The choice of Trenton was based on both geography and necessity. But the attack on Princeton was a strategically brilliant concept. By taking both Trenton and Princeton, Washington would cut off the British Army in New York from their main base of supply in New Brunswick. And such a move would free most of New Jersey from British occupation and rally patriots in that beleaguered state to the cause.

None of this would matter unless Washington could get across the Delaware and attack the overconfident Hessians at Trenton. Using an extraordinarily sophisticated intelligence operation, Washington was able gather enough information about the Hessian defenses at Trenton to make the enormous gamble worth taking. Throughout the war, Washington acted as his own spymaster, developing networks of patriots in and around New York city. The British couldn’t sneeze without Washington knowing about it.

Beginning the crossing at 2:00 pm on Christmas day, Washington’s plan called for three separate columns to descend on Trenton at the same time. But due to an ice storm that came up early that evening, the other two columns never made it to the battlefield. Only the tirelessness of General John Glover’s “Marblehead Regiment” who courageously battled the ice and cold by manning the oars that took Washington’s boats containing 2,500 men, horses, and two precious cannon across the river made the victory possible.

The march from the New Jersey side of the river to Trenton was a nightmare. It was said one could see the progress of the army’s march by following the bloody footprints in the snow; many of the 2,500 men did not have any shoes. Two men died of the cold on the march. And instead of reaching the Hessian encampment while it was still dark, Washington’s threadbare little army didn’t reach Trenton until well after dawn.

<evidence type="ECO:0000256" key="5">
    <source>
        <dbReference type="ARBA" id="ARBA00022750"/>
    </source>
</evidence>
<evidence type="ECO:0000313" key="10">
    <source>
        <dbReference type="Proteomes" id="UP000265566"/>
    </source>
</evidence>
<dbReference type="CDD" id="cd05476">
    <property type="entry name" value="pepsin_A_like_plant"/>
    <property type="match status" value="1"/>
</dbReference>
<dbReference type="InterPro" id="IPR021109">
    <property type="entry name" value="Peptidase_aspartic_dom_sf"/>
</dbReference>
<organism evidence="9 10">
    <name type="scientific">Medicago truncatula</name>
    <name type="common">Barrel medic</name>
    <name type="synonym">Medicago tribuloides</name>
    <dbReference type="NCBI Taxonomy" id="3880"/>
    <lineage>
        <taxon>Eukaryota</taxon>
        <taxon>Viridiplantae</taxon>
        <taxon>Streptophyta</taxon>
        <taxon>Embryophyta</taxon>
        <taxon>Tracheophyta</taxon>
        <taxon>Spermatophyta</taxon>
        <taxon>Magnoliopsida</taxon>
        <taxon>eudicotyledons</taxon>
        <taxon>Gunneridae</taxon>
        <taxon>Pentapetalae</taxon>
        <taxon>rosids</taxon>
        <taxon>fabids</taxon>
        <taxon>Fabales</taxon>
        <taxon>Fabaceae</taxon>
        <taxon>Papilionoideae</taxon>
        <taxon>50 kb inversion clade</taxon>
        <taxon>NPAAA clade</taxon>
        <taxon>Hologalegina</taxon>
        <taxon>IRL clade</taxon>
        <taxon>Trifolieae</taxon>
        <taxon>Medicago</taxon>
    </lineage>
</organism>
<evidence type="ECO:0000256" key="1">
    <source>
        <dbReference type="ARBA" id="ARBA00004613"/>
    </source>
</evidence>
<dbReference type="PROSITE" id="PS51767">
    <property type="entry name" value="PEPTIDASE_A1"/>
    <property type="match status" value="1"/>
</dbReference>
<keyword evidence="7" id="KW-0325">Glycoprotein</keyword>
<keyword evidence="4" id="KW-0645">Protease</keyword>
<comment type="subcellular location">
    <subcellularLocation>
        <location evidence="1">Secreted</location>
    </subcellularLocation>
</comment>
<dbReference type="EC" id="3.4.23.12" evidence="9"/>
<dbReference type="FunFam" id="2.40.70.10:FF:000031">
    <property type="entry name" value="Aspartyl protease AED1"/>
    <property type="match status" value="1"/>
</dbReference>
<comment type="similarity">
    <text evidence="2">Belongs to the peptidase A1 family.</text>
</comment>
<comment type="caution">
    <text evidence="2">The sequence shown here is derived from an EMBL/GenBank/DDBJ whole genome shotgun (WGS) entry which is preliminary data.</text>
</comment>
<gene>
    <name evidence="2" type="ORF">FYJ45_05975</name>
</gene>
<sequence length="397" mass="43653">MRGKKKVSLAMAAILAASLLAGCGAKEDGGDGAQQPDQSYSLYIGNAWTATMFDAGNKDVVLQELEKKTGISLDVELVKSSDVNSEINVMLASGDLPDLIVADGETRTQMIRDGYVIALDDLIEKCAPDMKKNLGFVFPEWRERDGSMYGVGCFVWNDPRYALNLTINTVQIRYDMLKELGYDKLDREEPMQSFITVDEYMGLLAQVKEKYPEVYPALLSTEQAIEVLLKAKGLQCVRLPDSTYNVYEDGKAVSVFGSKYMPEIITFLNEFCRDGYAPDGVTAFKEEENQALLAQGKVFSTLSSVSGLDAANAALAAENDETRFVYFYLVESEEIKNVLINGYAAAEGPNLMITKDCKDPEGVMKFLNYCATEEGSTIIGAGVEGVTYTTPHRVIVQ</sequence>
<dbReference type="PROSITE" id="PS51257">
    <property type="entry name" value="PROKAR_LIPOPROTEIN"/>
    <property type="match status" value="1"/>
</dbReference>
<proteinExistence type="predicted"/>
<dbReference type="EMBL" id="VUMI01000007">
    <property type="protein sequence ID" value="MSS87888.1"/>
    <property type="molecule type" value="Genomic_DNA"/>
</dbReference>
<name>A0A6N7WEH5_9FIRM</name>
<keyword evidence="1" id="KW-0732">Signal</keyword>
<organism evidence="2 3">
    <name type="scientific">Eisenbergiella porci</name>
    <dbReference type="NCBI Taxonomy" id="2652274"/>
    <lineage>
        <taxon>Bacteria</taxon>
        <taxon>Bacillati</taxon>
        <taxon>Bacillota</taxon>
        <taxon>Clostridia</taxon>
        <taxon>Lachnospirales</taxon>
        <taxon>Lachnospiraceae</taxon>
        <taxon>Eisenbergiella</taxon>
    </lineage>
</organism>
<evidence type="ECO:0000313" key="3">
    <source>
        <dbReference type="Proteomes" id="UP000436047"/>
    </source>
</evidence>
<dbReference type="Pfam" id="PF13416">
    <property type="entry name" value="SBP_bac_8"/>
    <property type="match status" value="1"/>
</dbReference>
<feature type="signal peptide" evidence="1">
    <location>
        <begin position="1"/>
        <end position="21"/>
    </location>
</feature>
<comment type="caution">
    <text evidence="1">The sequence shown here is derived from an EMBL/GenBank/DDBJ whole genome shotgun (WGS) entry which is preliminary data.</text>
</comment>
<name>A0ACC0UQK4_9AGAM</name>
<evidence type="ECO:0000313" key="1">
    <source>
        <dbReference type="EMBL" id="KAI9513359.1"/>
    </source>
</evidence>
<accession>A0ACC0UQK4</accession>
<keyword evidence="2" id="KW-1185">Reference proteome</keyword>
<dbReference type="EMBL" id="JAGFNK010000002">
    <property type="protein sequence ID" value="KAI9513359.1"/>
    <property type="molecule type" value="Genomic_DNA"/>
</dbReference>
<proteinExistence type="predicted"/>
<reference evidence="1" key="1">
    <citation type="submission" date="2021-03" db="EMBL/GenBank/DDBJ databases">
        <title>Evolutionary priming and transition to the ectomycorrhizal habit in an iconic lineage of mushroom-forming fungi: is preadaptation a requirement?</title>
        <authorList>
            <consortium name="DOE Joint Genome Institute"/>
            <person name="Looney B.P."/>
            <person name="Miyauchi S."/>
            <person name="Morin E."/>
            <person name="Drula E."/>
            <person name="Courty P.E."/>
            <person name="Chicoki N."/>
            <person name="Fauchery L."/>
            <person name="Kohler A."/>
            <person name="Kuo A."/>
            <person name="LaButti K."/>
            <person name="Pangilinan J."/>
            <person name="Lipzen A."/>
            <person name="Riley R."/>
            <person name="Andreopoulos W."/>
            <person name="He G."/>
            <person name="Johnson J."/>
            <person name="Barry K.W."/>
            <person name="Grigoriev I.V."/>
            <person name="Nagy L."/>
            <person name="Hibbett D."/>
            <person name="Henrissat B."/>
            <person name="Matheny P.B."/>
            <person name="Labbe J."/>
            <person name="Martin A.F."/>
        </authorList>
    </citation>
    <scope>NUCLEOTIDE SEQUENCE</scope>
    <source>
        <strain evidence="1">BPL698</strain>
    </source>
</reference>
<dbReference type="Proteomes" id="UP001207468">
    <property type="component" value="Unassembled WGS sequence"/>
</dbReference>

Nothing, however, deterred Washington from attacking. After overcoming the sleepy outposts, Washington’s troops entered the town and before the Hessians could get organized, surrounded the enemy, killed Colonel Rall the Hessian commander, and forced the garrisons’s surrender. By noon of the 26th, Washington was back across the Delaware with almost 1000 prisoners and a huge cache of supplies.

A few days later, Washington scored perhaps his most audacious victory at Princeton. Crossing the River again, he confronted General Cornwallis whose 1500 troops had occupied a position between Washington and Trenton. With darkness falling, Washington left 400 men to tend campfires, giving Conrwallis the impression he was staying put while taking the bulk of his army clear around Cornwallis to attack a garrison headquartered at Princeton.

At first, the battle went badly for the Continentals. As the British surged forward and threatened to rout Washington’s army, he spurred his horse forward, rallied his men, and with bullets flying all around him, led the troops to a decisive victory. Then, before Cornwallis could cut off his retreat, he led his force to Morristown where he went into winter quarters.